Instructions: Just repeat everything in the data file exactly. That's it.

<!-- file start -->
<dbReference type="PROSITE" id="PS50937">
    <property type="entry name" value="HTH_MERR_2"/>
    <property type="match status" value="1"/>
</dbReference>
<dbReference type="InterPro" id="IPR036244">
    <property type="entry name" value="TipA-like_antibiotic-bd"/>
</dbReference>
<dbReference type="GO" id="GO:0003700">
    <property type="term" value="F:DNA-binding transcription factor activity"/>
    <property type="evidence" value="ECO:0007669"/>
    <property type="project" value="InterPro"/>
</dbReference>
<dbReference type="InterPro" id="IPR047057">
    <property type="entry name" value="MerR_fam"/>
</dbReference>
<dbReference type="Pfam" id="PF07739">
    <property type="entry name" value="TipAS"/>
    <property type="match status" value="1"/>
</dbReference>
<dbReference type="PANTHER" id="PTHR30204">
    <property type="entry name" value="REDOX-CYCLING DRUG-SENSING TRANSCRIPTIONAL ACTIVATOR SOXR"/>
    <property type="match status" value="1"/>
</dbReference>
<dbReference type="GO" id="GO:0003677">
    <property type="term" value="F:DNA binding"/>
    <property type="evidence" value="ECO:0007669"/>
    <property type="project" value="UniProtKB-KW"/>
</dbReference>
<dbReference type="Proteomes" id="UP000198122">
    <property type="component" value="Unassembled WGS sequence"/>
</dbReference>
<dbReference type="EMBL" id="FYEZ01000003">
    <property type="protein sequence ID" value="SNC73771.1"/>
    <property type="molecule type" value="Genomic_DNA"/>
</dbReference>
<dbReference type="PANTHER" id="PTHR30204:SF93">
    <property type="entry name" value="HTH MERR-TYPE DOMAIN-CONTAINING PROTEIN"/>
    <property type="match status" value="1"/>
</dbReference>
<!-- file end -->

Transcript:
<dbReference type="PROSITE" id="PS50937">
    <property type="entry name" value="HTH_MERR_2"/>
    <property type="match status" value="1"/>
</dbReference>
<dbReference type="InterPro" id="IPR036244">
    <property type="entry name" value="TipA-like_antibiotic-bd"/>
</dbReference>
<dbReference type="GO" id="GO:0003700">
    <property type="term" value="F:DNA-binding transcription factor activity"/>
    <property type="evidence" value="ECO:0007669"/>
    <property type="project" value="InterPro"/>
</dbReference>
<dbReference type="InterPro" id="IPR047057">
    <property type="entry name" value="MerR_fam"/>
</dbReference>
<dbReference type="Pfam" id="PF07739">
    <property type="entry name" value="TipAS"/>
    <property type="match status" value="1"/>
</dbReference>
<dbReference type="PANTHER" id="PTHR30204">
    <property type="entry name" value="REDOX-CYCLING DRUG-SENSING TRANSCRIPTIONAL ACTIVATOR SOXR"/>
    <property type="match status" value="1"/>
</dbReference>
<dbReference type="GO" id="GO:0003677">
    <property type="term" value="F:DNA binding"/>
    <property type="evidence" value="ECO:0007669"/>
    <property type="project" value="UniProtKB-KW"/>
</dbReference>
<dbReference type="Proteomes" id="UP000198122">
    <property type="component" value="Unassembled WGS sequence"/>
</dbReference>
<dbReference type="EMBL" id="FYEZ01000003">
    <property type="protein sequence ID" value="SNC73771.1"/>
    <property type="molecule type" value="Genomic_DNA"/>
</dbReference>
<dbReference type="PANTHER" id="PTHR30204:SF93">
    <property type="entry name" value="HTH MERR-TYPE DOMAIN-CONTAINING PROTEIN"/>
    <property type="match status" value="1"/>
</dbReference>